Edge of Eternity; Ken Follett
Book Three of the Century Trilogy
Dutton - 2014
Ken Follet is truly a master at historical fiction. In 2010 he published the first book in his Century Trilogy with Fall of Giants, (2012) Winter of the World and in (2014), the final trilogy, Edge of Eternity. Although, I really enjoyed the previously (2) books, I hadn't felt like tackling the final book. In part because of it's size, once again over 1,000 pages, but because, I knew it was the end of a wonderful reading experience. I actually finished this one in February, but held off writing the review to think about it a bit.
This installment spans the period of 1961-1989 and covers such history making events as the Cuban Missile Crisis, Civil Rights Movement. JFK Assassination, Nixon and Watergate, and even has a epilogue of president Obama's victory speech. The same significant families are featured, but this time it's a different generation (grandchildren) involved. Fortunately there are family trees provided which were very helpful given the two-plus year lapse since I read the previous book.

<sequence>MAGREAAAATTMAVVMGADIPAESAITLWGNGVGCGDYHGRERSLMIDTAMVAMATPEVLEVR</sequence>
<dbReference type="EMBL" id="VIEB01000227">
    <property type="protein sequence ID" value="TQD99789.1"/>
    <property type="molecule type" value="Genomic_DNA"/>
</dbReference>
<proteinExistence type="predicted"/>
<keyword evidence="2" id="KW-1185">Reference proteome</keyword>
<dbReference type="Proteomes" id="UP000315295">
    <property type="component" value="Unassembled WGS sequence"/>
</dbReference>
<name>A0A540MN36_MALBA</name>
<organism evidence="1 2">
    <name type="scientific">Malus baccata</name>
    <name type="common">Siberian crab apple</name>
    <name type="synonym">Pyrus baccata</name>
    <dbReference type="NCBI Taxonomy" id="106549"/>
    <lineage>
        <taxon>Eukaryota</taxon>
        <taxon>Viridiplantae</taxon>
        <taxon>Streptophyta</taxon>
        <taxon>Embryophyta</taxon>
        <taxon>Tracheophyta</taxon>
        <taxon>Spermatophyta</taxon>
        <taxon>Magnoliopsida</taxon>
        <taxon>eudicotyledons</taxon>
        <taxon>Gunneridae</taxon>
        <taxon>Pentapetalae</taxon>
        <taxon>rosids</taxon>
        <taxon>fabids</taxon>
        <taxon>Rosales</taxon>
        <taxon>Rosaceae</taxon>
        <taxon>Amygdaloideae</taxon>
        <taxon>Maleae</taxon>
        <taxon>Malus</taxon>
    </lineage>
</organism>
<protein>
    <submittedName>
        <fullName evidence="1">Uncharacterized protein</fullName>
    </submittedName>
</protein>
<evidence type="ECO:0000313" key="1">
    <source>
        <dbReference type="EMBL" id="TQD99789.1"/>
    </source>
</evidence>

The Edge of Eternity and the trilogy as a whole is no ordinary historical work; the recent that most have been involved is impressive. As a work of fiction, I had to keep reminding myself of that, when historically something seems a bit off. The characters are fascinating, American families, Germans, Russians and English are represented. All of the characters are very well developed and seemed authentic throughout.
The story took me back to my school days for some of these history making events. The Cuban Missile crisis, JFK's assassination, although I was a child and at an age when the issues were not really understood, it was still scary for me and other children when observing the reactions of older adults.
This book has so much to offer readers, even though it's not perfect. There's a lot of sex and politics that some readers will take issue with, but personally I felt that it added to the story and did not distract. I think you could read this as a stand alone, but in my opinion, you'd be missing the opportunity to really appreciate the all that the entire trilogy has to offer.